Thursday, January 18, 2007
Der Riss, Etching, Geographical Upheaval in Celan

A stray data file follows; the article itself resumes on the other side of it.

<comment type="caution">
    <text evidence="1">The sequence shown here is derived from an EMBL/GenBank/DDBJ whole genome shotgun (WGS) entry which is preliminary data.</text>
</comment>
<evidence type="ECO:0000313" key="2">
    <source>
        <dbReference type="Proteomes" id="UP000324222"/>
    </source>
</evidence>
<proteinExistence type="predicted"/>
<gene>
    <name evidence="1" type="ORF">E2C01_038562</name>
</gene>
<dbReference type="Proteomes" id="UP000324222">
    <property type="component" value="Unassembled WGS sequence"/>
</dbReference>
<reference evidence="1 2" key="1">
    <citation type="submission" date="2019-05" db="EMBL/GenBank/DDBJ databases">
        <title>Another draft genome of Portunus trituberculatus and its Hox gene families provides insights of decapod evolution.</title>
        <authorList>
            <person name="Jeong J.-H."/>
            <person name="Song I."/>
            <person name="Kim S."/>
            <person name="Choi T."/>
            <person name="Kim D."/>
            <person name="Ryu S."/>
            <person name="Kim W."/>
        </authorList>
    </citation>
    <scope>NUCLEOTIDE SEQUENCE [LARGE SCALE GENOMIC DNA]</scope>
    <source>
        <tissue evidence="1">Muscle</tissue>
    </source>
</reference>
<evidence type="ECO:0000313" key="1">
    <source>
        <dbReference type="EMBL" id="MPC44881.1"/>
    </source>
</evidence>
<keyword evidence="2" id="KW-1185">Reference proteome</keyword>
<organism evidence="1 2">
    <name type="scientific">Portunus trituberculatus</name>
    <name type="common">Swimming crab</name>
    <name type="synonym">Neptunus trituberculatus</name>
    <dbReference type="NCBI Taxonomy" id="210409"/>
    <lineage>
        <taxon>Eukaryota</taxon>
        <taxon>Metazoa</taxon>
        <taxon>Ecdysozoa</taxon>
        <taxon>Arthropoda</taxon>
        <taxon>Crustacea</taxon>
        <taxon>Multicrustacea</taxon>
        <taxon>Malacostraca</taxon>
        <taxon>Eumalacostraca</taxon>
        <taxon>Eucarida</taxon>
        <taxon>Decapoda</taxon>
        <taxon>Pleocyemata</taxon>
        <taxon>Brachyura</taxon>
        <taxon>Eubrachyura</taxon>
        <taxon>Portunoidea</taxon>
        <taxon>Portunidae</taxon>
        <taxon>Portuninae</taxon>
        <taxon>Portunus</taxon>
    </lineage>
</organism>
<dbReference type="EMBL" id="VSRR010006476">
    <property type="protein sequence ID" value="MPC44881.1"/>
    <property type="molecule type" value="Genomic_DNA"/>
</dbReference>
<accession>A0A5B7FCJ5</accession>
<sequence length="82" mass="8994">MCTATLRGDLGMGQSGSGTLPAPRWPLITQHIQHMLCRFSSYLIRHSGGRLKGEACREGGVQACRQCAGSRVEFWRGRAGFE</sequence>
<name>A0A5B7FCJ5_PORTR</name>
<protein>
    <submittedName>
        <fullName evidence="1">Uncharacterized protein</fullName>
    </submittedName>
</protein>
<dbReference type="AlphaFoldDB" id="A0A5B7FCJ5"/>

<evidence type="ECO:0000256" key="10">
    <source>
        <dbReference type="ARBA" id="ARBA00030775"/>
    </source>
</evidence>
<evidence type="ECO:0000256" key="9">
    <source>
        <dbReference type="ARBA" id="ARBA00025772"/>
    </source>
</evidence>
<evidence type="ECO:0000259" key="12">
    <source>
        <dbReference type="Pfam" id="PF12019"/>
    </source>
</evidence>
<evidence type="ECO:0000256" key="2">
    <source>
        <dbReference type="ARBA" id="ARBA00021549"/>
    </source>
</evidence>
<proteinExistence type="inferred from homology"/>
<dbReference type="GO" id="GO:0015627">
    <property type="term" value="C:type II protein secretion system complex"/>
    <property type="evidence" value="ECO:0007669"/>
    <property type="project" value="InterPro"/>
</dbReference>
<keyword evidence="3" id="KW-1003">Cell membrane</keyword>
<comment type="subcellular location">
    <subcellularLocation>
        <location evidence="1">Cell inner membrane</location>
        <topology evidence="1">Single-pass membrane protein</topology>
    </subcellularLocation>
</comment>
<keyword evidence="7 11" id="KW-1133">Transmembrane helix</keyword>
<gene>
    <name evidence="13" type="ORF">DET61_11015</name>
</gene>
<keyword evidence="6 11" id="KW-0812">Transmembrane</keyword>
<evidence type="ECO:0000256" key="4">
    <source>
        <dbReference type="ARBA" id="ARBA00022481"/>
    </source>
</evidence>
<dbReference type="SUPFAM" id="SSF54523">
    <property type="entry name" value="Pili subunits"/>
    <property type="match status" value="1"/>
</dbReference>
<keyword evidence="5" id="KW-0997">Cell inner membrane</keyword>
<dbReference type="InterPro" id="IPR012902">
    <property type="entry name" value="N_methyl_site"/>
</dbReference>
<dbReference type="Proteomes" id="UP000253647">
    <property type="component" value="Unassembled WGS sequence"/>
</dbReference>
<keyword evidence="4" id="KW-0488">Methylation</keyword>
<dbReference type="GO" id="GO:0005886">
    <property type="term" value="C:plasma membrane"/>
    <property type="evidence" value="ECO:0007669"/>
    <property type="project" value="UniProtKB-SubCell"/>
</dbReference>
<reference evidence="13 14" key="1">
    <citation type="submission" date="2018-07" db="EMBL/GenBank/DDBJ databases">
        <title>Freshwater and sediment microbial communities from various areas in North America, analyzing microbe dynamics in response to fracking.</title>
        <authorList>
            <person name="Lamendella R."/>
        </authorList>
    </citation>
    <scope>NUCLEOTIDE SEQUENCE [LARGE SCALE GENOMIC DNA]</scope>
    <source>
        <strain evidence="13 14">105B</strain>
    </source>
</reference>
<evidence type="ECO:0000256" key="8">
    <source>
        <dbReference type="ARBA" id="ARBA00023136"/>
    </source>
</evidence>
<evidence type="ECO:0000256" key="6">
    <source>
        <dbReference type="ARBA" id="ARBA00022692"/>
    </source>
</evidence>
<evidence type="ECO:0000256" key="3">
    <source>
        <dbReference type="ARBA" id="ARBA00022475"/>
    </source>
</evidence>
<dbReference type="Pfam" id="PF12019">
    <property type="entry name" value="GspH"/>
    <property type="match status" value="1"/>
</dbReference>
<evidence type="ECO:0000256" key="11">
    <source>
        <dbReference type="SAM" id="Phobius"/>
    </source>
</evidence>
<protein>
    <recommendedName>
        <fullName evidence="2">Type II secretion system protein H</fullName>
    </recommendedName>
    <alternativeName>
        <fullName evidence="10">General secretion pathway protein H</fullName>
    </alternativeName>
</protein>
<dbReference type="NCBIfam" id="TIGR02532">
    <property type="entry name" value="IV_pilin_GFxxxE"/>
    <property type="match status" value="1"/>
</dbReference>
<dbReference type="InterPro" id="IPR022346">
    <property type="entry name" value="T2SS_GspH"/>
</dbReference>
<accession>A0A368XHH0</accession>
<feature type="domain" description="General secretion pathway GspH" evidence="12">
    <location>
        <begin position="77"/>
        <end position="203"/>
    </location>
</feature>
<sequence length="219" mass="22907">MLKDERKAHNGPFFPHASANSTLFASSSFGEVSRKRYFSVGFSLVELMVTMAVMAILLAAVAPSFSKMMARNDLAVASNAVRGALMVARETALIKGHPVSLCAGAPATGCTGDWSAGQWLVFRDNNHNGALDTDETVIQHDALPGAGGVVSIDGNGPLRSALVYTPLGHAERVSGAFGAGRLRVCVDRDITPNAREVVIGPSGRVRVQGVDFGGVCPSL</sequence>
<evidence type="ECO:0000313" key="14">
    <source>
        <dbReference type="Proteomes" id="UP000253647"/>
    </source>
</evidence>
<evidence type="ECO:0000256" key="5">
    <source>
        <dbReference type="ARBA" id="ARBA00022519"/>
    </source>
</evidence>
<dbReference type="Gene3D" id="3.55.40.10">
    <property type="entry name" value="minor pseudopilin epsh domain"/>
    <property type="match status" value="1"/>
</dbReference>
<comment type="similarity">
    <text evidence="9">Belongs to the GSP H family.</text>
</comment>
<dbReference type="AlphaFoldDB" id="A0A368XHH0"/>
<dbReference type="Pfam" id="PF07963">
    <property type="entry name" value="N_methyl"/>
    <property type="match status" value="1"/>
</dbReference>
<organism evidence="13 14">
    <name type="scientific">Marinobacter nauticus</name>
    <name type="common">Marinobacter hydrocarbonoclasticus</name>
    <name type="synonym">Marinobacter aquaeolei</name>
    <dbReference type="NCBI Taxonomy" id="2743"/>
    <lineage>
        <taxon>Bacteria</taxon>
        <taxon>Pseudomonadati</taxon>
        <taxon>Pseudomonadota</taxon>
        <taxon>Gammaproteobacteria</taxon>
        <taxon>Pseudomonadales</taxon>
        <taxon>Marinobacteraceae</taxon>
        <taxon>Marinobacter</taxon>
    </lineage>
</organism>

As we proceed with our analysis of the second poem of Atemwende, Suhrkamp Verlag (Frankfurt am Main 1967), I believe it is important to focus on two concepts-the physical process of etching and Heidegger’s use of the German word, der Riss, which refers us back to our discussion of Pyramus and Thisbe and propels us forward into Heidegger’s concept of art, a concept that Celan engaged, studied, incorporated, and debated for over ten years. Further, held within the word-der Riss-is a semantic connection to the concepts of divide, tear, and furrow, which rhetorically connects the second poem in the collection to the third and associates a tear, a furrow (die Rille) or a rift with the actual process of etching through a figurative comparing of the rift in the seam of Brotland that forms the Lebensberg with the physical processes of the art. According to the catalogue of the National Gallery of art -Etching is an intaglio technique whereby marks are bitten into the metal plate by chemical action. The plate is coated with a ground (either hard or softground) impervious to acid through which the artist draws to expose the metal. The plate is then immersed in an acid bath until the open lines of areas are sufficiently bitten. Finally, the ground is removed and the plate inked and printed. Etching is commonly used in combination with drypoint, aquatint, and other intaglio processes. The language employed in this definition seems to connect metaphorically with seismic activities that cause mountains to spring from the earth and locate some of the imagery in the world/earth dichotomy. Further, the divide between the mountain and the land creates both a physical barrier (geographical) and a figurative (concealed/unconcealed) barrier between the “ich” and the “du” that is ultimately juxtaposed metaphorically between the states of sleep and waking.